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Not the Michelin two star French restaurant

in the Kentish High Weald, nor the West Coast

jazz saxophonist who sessioned with Brubeck,

but the British woodland wild flower, or weed.


There are two definitions of ‘weed’ –

the official: a wild plant growing

where it is not wanted; and mine: a plant

whose existence is not dependent,

in any way, on the whim of humankind.


Herb Robert – aka Red Robin –

is a wild and elegant geranium,

with dark green leaves, reddish stems and pink flowers,

that grows at the edge of paths, and in the gaps

between paving stones. In wiser times

it was an antiseptic, and a stomach

settler, a charm to baffle evil,

and bring forth birth – named, some say, for a monk

who made a curative tea from its leaves;

others for Robin Goodfellow or Puck,

the jokey house goblin of English folklore,

as featured in A Midsummer Night’s Dream:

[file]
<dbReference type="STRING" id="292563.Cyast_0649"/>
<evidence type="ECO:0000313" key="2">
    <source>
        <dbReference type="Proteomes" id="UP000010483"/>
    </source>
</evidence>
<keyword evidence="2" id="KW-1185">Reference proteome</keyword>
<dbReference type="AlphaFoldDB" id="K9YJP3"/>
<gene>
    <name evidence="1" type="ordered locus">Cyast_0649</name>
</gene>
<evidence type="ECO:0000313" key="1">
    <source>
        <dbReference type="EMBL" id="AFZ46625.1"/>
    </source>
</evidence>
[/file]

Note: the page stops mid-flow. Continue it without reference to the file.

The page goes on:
‘And those things do best please me

That befall prepost’trously.’

© Copyright David Selzer
5 Responses
  • Ian Craine
    July 31, 2021

    What an interesting selection of poems, with all sorts of allusions to a past we lived through. I have to confess I’ve never heard of Herb Robert, the jazzman. Paul Desmond is the only sax player I associate with Brubeck.

  • David Selzer
    July 31, 2021

    Thank you, Ian. I was being Puckish, so apologies are in order. I made up both the restuarant and the musician!

  • Ian Craine
    July 31, 2021

    But there again:-

  • David Selzer
    August 1, 2021

    Oh dear! Two notes to self: avoid definitive statements, and avoid taking names in vain.

  • Alan Horne
    August 10, 2021

    Good! Herb Robert deserves more praise.

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